The Creative Imperative: being resilient to change in a time of fast-paced technological development…

2nd October 2019 - Drew Rowlands

We are living in a time when the rate of change seems to be increasing exponentially.

Technological development today far outpaces what we have previously known. This positions the current business landscape towards a future that seems much harder to predict.

The work of José Esteves of IE Business School, describes this context as VUCA; volatile, unpredictable, complex and ambiguous¹. Where jobs such as nano technician, vertical farmer and big data architect are some of the most in demand jobs today that did not exist 10 years ago; will children in schools today be entering jobs that currently don’t exist? How will automation and digital disruption effect our industries? It is clear that companies need to prepare for, and be agile to this level and type of change.

Those competencies that make us creative are the same ones that will make us resilient to change and agile to the uncertain times in which we live. The World Economic Forum report of 2018 suggests that the 3 most in demand skills by 2022 will be Complex Problem Solving, Critical Thinking and Creativity; IBM’s global survey of business leaders states creativity as the most important leadership competency for the future; The Organisation for Economic Co-operation and Development (OECD) have announced they will introduce Creative Thinking assessments in schools across the world from 2021 to sit alongside Reading, Writing, Science and Maths as they recognise the importance of this competency to our future.

It is therefore imperative that governments, policy makers and business leaders look towards equipping those they are responsible for, with the knowledge, skills and understanding of what creativity is, and how everybody has the potential to be creative.

This means the vast majority of our workforce need to re-learn how to be creative; how to generate ideas without constraint; how to make connections between diverse contexts; to be comfortable with ambiguity; embrace failure as part of the learning process and therefore grow in resilience; take calculated risks; to question and challenge in order to create new solutions; collaborate effectively in order to drive productivity.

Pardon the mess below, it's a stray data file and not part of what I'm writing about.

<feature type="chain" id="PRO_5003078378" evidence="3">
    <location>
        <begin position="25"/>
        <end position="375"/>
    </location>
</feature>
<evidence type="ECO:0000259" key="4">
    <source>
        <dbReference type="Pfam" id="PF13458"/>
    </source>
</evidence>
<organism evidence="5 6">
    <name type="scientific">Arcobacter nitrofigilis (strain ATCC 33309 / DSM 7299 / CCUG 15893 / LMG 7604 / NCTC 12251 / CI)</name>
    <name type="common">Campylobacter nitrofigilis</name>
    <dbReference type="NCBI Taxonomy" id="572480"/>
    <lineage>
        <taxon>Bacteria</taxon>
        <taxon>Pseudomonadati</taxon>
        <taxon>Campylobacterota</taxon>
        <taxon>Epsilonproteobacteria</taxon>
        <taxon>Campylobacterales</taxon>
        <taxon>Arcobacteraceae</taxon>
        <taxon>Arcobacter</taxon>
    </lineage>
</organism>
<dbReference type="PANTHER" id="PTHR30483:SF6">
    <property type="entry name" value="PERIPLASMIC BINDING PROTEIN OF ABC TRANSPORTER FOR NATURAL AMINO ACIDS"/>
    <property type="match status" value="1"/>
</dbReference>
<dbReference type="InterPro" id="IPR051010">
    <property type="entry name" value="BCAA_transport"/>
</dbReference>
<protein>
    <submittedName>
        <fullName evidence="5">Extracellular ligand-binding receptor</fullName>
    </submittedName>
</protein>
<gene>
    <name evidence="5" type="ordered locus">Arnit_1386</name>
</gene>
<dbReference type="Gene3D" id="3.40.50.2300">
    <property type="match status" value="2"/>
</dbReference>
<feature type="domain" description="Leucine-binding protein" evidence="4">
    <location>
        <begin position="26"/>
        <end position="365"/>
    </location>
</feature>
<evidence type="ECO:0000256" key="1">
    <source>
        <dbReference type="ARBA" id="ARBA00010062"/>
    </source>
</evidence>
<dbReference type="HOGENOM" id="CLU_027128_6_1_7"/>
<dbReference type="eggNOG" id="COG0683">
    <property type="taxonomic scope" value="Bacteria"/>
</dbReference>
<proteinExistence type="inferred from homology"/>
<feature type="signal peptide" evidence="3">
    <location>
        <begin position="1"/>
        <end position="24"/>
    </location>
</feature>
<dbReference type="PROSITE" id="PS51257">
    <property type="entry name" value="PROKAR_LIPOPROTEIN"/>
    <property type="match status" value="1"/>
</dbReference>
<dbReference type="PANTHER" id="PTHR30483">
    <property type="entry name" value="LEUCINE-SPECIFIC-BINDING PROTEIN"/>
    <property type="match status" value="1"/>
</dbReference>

These are all qualities IVE are passionate about and have spent the last 22 years researching how to effectively develop in others. In the training we offer, we look to demystify the term ‘Creativity’ and drill down into how to unlock the capacity so that ideas might be generated without constraint. We also examine the behaviours that are needed for creativity to be developed and explore how to establish the right environment in order for creativity to be nurtured. As part of this process we interrogate mechanisms that might be used in order to apply creative thinking and problem solving on an individual, team as well as organisation wide basis.

Research has shown that 98% of five year olds have genius levels of creativity, but by the time they reach adulthood this has reduced to a meagre 2%². In our training we seek to prove that the opposite is also true and that creative behaviour can not only be learned, but also taught. To achieve this we offer a blend of activities and materials that are aimed at deconstructing the barriers built on the journey to adulthood so that ideas might be generated without constraint, opening up the imagination to the new possibilities we need to explore, in the new contexts we face.

“The challenge for many employers is embracing the change that comes with creative thinking. Being open to change is the way forward, testing out ideas and then adjusting realities in our current climate can include threats as well as opportunities, at IVE we are here to help you with that.”
Drew Rowlands – Deputy CEO at IVE.

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For information and quotes on our training for business, please contact SharonL@weareive.org

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 [1] Land/Jarman 1993

[2] López Lubián, F. & Esteves, J. (2017). “Value in a Digital World: How to assess business models and measure value in a digital world”. Palgrave Macmillan – Video version of Esteves work here.

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